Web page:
Indeed, I am told that very recently a thoroughly orthodox seminarian was dismissed from the college without a word of explanation. Worse, when he reported the matter to his bishop, the authorities even refused to give the bishop a reason for their action. This story had a happy ending, as the bishop simply sent the young man to study in Rome and agreed to take him into the diocese after ordination.
Words such as “challenging” and “open” and “rigid” are used as cajoling and deceptive ambiguities which expose the college community and even the Church in Ireland to invented spirituality, invented liturgies and invented doctrine.
Symptomatic, perhaps, is the newly “reordered” St Mary’s Oratory, which stands as a symbol of the new Maynooth. The altar consists of a wooden table with the seats gathered around it, conveying the message that the Mass is merely a meal and not a sacrifice. Two large hosts are broken up, and Communion is distributed under both kinds. Some of the Precious Blood is kept in a bottle until it is poured into a second chalice. After Communion both chalices are purified by eucharistic ministers. No kneeling or genuflexions take place during the Mass. At the Consecration the priest merely bows, while the congregation remains standing.
An organisation called “Young Christian Students” serves officially as an instrument for lay and clerical students at Maynooth to “apply the Gospel in their daily lives”. At its retreats, female students outnumber the males by 10 to one. It is common knowledge that many female students are in the habit of “dating” clerical students; and also that some clerical students are in the habit of carrying packets of condoms.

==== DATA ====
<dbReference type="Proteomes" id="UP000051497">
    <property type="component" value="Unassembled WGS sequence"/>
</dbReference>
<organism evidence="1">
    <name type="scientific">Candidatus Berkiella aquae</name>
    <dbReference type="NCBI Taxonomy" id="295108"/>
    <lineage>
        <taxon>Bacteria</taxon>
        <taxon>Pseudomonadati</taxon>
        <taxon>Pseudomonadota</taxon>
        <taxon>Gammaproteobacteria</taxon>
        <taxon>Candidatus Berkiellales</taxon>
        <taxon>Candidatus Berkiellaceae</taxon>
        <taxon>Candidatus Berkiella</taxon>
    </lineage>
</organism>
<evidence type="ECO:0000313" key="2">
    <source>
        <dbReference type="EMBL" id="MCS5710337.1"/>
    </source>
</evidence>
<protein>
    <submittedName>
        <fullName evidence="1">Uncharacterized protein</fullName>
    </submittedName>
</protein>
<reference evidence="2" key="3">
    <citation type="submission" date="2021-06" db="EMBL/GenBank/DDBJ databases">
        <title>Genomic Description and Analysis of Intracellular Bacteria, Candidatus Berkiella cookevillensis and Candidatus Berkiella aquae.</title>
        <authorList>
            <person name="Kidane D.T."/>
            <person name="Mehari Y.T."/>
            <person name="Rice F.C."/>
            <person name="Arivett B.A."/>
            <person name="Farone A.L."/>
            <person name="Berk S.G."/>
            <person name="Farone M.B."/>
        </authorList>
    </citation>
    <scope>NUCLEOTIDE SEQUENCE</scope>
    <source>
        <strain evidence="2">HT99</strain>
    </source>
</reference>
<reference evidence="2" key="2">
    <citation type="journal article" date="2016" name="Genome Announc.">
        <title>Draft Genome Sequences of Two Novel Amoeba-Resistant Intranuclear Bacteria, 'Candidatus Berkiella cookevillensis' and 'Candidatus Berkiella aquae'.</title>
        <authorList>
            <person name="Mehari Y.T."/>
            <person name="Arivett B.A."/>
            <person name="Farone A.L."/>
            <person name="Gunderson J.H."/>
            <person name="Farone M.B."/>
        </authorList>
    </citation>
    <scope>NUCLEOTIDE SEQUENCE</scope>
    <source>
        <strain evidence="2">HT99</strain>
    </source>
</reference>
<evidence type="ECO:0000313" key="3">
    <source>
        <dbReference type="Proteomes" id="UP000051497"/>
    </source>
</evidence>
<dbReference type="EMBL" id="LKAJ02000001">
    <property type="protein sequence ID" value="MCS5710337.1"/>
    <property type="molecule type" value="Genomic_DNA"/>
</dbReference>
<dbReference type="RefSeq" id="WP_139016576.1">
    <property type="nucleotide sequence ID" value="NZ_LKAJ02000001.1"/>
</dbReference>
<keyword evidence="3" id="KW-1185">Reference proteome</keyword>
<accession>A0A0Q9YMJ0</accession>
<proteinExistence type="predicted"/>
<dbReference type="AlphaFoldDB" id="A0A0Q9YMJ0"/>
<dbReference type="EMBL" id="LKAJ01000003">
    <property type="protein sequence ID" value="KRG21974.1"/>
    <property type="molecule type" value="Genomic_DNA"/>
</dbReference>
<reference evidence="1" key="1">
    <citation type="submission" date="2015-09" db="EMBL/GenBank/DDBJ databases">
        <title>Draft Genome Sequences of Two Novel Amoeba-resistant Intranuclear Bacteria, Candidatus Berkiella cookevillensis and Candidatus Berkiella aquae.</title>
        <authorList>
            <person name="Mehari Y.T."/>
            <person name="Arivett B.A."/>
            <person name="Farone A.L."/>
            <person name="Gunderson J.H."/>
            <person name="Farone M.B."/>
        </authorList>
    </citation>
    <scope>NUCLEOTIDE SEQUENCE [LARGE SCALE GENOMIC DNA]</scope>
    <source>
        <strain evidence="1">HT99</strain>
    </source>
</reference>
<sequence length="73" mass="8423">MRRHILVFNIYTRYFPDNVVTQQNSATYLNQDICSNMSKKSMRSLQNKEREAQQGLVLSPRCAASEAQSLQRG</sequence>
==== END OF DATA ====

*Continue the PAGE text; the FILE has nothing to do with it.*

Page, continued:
My sources are agreed that the unsavoury goings-on related above contribute to the manifest lack of fruits coming from Maynooth—in the form of a lot of men leaving, and even priests leaving after ordination.
We are publishing their revelations not because one likes to sensationalise the Church’s problems—the secular media are already doing that with great glee—but because something drastic has to be done about Maynooth. The only conclusion one can draw from these seminarians’ accounts is that the National Seminary, far from being “a school of priestly holiness” (in the words of Pope John Paul II) has degenerated into a fetid Augean stable in urgent need of cleansing. But where will we find a Hercules?
I can’t believe that Maynooth, with its long and glorious history, is incapable of reformation. To paraphrase Fr Brian Houghton in his book Mitre and Crook: “I am a great believer in failure because it gives Divine Providence a chance. It is because in this year of grace the Church [read ‘National Seminary’] has the appearance and odour of a dung-heap that God will use it to manure the most exquisite flowers, fragrant with the odour of sanctity.”
I’ve become much more cynical since then. I now think the only solution is to close the place down and start all over again.